The communist who showed CPM its place

Kunhananthan Nair remembered Chandrasekharan’s work for the CPM

Written by Shaju Philip | Thiruvananthapuram | Published: May 8, 2012 2:34:37 am

Onchiyam village of North Kerala will be etched forever in red letters in the history of the state CPM after 10 of its villagers became martyrs to police firing in 1948,when the Communist Party was banned.

On Friday night,one more communist from the village,T P Chandrasekharan,was shot dead,but the CPM has shown no indication of including him in the list of its martyrs. With Chandrasekaran having floated a rebel party,no senior leader turned up to pay their last respects.

Veteran communist Berlin Kunhananthan Nair,however,remembered Chandrasekharan’s work for the CPM. “Will you shed a teardrop for him? A drop?” he exhorted CPM leaders. “He had raised slogans for the party leaders for many years.”

Uprisings from the grassroots,one of the CPM’s most potent current problems,began at Onchiyam,where cadres floated the Revolutionary Marxist Party (RMP) with Chandrasekharan as its secretary in 2008. Till then a member of the CPM Onchiyam area committee,Chandrasekharan was earlier state joint secretary of the SFI and a district-level functionary of the DYFI.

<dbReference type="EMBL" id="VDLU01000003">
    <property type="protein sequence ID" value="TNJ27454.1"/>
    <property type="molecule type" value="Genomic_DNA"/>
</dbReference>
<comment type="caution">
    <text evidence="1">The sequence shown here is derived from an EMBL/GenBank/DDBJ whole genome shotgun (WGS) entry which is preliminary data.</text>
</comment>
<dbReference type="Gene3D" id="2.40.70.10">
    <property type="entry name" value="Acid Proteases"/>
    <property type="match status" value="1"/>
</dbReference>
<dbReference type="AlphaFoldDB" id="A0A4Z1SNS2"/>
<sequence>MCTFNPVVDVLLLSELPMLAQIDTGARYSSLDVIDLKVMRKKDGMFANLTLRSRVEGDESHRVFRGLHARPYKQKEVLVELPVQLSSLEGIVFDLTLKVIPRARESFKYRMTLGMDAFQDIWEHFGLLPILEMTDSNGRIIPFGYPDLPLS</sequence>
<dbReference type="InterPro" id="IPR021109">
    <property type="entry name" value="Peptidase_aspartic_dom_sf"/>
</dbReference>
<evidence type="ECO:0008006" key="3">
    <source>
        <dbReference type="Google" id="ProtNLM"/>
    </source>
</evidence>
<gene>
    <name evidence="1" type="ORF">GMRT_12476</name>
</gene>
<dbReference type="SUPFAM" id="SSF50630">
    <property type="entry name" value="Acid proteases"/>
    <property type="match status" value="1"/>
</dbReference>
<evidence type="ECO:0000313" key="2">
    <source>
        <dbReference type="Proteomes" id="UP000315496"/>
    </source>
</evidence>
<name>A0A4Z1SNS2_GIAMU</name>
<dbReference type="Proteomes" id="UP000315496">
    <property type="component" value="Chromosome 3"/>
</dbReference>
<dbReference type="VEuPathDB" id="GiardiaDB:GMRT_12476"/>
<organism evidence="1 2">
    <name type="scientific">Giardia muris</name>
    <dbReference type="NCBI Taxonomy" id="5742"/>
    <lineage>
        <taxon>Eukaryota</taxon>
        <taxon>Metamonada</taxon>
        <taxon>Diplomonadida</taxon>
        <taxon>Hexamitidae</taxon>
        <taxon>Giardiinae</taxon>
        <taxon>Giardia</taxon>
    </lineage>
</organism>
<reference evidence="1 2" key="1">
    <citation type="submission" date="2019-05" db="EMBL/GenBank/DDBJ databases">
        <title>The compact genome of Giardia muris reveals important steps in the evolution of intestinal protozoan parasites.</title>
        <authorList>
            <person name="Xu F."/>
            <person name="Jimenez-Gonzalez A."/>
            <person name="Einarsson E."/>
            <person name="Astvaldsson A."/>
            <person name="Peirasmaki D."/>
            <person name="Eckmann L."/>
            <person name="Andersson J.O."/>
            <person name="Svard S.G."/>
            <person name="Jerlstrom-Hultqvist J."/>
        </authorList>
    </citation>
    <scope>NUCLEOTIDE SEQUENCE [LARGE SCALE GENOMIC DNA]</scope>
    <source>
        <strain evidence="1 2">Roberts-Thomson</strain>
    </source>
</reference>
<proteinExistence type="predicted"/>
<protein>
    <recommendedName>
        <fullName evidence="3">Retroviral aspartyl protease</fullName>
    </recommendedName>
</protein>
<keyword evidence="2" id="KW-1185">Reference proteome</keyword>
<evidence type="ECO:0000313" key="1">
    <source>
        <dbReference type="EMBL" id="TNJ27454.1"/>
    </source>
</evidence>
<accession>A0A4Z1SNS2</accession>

The Onchiyam revolt of 2008 began with Chandrasekharan and other local leaders rejecting the party plan to give the post of Eramala village panchayat president to coalition partner Janata Dal (S). In return,the JD(S) was asked to give up for the CPM the same post at Azhiyoor,a coastal panchayat. This arrangement was allegedly meant to ensure the success of business plans of certain groups close to the CPM in the coastal village.

When Chandrasekharan walked out,a major chunk of the village’s party base followed,reducing the CPM to a bare structure of functionaries. The party has been pushed into such an embarrassing situation that it has had to bring in cadres from other villages for functions at Onchiyam.

The stand that Chandrasekharan had taken — against a deviation from the party’s ideology — inspired other similar rebellions elsewhere. Once a loyalist of Opposition leader V S Achuthanandan,he became a role model for such rebellions.

And unlike other CPM rebels who had sought asylum in the Congress or its partners,Chandrasekharan chose to remain as a communist. The violent attacks against party workers and death threats from rivals did not prevent him from keeping the RMP afloat. He was warned by police and his colleagues to take security,but he preferred to move around alone.

At one stage,the CPM took note of the fact that it had lost its cadre base at Onchiyam. It tried to broker peace with the rebels and took Achuthanandan,Chandrasekharan’s mentor,to Onchiyam to prevail upon the RMP workers. Chandrasekharan’s stand,however,was that the rebels were the true communists and it was the party that should correct its ways.

In 2009,the RMP made history by ending a 40-year-old stint of CPM victories in the Onchiyam village panchayat. It also marked its presence in Eramala,Azhiyoor,Cheorode and several nearby panchayats.

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